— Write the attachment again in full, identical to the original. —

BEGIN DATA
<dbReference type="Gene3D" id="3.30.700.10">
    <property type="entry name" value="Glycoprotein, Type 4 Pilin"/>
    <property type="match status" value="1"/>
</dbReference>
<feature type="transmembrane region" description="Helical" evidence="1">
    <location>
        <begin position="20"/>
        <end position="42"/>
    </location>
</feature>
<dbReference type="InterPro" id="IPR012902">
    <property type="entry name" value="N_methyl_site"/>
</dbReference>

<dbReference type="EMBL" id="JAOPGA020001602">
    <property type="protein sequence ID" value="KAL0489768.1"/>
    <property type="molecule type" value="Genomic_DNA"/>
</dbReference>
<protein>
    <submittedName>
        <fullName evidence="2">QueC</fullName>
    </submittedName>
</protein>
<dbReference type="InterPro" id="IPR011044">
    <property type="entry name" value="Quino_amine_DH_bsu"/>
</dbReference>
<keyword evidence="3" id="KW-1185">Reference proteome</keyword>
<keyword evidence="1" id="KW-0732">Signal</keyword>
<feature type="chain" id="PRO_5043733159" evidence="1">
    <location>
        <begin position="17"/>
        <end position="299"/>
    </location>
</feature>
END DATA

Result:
<dbReference type="Gene3D" id="3.30.700.10">
    <property type="entry name" value="Glycoprotein, Type 4 Pilin"/>
    <property type="match status" value="1"/>
</dbReference>
<feature type="transmembrane region" description="Helical" evidence="1">
    <location>
        <begin position="20"/>
        <end position="42"/>
    </location>
</feature>
<dbReference type="InterPro" id="IPR012902">
    <property type="entry name" value="N_methyl_site"/>
</dbReference>

<dbReference type="EMBL" id="JAOPGA020001602">
    <property type="protein sequence ID" value="KAL0489768.1"/>
    <property type="molecule type" value="Genomic_DNA"/>
</dbReference>
<protein>
    <submittedName>
        <fullName evidence="2">QueC</fullName>
    </submittedName>
</protein>
<dbReference type="InterPro" id="IPR011044">
    <property type="entry name" value="Quino_amine_DH_bsu"/>
</dbReference>
<keyword evidence="3" id="KW-1185">Reference proteome</keyword>
<keyword evidence="1" id="KW-0732">Signal</keyword>
<feature type="chain" id="PRO_5043733159" evidence="1">
    <location>
        <begin position="17"/>
        <end position="299"/>
    </location>
</feature>